While most reports on the impact of climate changes on fish populations have focused on the globe’s warming and acidifying oceans, changes are also being found in North America’s freshwater streams, lakes, and rivers.

From the U.S. Geological Survey:

Climate change is already affecting inland fish across North America — including some fish that are popular with anglers. Scientists are seeing a variety of changes in how inland fish reproduce, grow and where they can live, according to four new studies published today in a special issue of Fisheries magazine.

Fish that have the most documented risk include those living in arid environments and coldwater species such as sockeye salmon, lake trout, walleye, and prey fish that larger species depend on for food. Climate change can cause suboptimal habitat for some fish; warmer water, for example, can stress coldwater fish. When stressed, fish tend to eat less and grow less. For other fish, climate change is creating more suitable habitat; smallmouth bass populations, for example, are expanding.

These changes will have direct implications – some good, some bad – for recreational fishers, who, in the United States alone, contributed nearly $700 million in revenue to state agencies through license, tag, stamp, and permit purchases in 2015. Annually, anglers spend about $25 billion on trips, gear, and equipment related to recreational fishing in U.S. freshwaters.

“The U.S. Geological Survey and partners are working to provide a fuller and more comprehensive picture of climate change impacts on North American fish for managers, scientists, and the public alike,” said Abigail Lynch, a lead author and fisheries biologist with the USGS National Climate Change and Wildlife Science Center.

The authors reviewed 31 studies across North America and Canada (see map) that document fish responses to climate change. The manuscripts describe the impacts of climate change to individual fish, populations, recreational fishers, and fisheries managers. One of the takeaway messages is that climate change effects on fish are rarely straightforward, and they affect warmwater and coldwater fish differently.

There’s lots more, after the jump. . . Continue reading

California burning, images captured from space


While Donald Trump insists that California’s near-epochal drought is but a myth, it ain’t necessarily so.

Indeed, the state is tinder dry.

From NASA’s Earth Observatory:

BLOG Cal fire

More form NASA:

A wildfire burning northeast of Bakersfield, California, is the state’s largest so far in 2016, according to news reports. It has also been called the season’s a most destructive fire. As of June 27, the Erskine fire had scorched 18,368 hectares (45,388 acres), destroyed at least 250 structures, and was responsible for at least two deaths.

The top image shows the region at 3:34 a.m. Pacific Time on June 26, 2016. It was acquired with the day-night band (DNB) of the Visible Infrared Imaging Radiometer Suite (VIIRS) on the Suomi NPP satellite. The DNB can detect relatively dim signals such as city lights and reflected moonlight. In this case it also shows the glow of wildfire.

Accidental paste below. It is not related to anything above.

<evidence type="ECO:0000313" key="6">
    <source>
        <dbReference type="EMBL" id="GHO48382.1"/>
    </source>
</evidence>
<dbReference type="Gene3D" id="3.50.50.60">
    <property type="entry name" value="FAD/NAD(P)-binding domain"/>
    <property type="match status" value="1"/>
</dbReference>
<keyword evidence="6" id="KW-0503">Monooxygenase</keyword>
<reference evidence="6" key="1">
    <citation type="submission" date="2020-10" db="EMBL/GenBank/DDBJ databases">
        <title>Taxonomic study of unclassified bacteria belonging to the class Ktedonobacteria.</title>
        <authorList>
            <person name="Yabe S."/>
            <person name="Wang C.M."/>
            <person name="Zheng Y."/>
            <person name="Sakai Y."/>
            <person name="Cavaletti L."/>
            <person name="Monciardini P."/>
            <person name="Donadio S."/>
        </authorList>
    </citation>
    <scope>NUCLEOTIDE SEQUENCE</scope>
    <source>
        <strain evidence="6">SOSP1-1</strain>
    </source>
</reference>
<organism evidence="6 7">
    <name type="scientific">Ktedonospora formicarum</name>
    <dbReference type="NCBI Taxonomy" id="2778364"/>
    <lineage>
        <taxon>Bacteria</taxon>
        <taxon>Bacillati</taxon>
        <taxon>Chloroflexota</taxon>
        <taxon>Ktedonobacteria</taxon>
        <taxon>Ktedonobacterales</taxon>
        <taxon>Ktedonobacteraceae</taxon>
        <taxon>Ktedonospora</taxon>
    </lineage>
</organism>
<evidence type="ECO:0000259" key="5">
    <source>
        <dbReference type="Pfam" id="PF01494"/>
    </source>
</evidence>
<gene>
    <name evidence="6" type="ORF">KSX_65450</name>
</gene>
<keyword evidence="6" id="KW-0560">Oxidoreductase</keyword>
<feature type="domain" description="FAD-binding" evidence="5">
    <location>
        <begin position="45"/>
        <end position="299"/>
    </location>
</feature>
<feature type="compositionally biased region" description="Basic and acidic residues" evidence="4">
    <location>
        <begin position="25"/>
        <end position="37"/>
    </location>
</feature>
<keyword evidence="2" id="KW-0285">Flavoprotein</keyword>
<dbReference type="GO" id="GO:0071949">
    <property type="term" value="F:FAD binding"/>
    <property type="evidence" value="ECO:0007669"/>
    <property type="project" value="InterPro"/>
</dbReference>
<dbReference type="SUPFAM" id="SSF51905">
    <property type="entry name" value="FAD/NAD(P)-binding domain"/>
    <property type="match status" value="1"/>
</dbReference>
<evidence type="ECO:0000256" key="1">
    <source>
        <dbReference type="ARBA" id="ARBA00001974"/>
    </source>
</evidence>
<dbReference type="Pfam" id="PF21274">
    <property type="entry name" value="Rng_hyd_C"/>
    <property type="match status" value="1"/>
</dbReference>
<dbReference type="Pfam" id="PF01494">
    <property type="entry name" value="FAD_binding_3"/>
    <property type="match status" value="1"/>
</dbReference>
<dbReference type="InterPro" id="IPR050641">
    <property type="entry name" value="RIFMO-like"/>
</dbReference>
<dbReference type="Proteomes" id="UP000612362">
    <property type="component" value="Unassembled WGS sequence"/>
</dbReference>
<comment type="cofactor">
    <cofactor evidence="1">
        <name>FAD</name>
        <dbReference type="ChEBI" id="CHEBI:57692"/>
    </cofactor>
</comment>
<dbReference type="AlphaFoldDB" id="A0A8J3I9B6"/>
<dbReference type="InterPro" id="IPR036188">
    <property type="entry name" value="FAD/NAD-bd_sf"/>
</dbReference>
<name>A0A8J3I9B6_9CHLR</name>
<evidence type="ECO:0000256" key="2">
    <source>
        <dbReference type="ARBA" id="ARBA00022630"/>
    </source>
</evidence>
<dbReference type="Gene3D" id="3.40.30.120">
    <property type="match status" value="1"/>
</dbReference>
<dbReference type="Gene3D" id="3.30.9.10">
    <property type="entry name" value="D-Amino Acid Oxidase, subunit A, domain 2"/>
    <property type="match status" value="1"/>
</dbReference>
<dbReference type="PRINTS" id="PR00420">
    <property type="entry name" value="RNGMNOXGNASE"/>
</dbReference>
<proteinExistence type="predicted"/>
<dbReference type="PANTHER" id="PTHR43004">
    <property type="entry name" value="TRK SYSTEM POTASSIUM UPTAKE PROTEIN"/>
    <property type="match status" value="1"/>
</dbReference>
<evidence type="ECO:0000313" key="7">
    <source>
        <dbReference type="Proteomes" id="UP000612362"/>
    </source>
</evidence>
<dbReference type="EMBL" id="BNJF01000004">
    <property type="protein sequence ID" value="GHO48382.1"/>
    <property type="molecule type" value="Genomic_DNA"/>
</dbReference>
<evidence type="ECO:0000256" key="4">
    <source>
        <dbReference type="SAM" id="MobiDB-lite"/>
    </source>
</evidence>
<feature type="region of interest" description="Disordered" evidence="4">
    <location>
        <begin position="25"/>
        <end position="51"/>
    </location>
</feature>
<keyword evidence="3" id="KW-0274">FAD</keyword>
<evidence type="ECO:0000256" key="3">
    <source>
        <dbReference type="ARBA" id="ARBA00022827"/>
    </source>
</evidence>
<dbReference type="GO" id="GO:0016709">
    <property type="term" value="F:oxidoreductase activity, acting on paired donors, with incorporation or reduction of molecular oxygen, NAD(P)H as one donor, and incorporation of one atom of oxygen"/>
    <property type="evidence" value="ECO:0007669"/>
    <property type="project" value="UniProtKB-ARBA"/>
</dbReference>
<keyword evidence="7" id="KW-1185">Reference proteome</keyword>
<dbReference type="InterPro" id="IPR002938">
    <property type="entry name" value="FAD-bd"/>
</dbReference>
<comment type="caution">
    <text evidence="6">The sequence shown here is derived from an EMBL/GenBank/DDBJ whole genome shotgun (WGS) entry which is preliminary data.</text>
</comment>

The second image shows the fire later that same day. This natural-color image was acquired with the Moderate Resolution Imaging Spectroradiometer (MODIS) instrument on NASA’s Aqua satellite. Red outlines indicate hot spots where MODIS detected warm surface temperatures associated with fires. Winds carried smoke from the fire northward.

The fire first ignited on June 23 due to a yet-unknown cause. On the date these images were acquired, the fire had burned 17,588 hectares (43,460 acres). As of June 27, the fire was 40 percent contained and continued to pose a threat to structures.

According to the National Interagency Fire Center, above normal fire potential is expected to expand into the Sierras and central coast region of California as summer progresses. According to the outlook: “The highest potential may be over the Sierra Foothills where a severe, multiyear drought has exacted a toll on the vegetation of the area.”

And there will be more to come, thanks to a massive die-off of California’s pine, fir, and cedar forests.

From United Press International:

California’s climate has always been hospitable to fire – it comes with the territory. But add five years of drought, a bark beetle blight killing trees by the millions and rising temperatures, and it’s a recipe for disaster.

“We are seeing the compounded effects of climate change that includes five consecutive years of drought and rising mean temperatures across the West – last year was the hottest year on record,” said Janet Upton, deputy director of communications at the California Department of Forestry and Fire Protection. “All that is trending to a more flammable California.”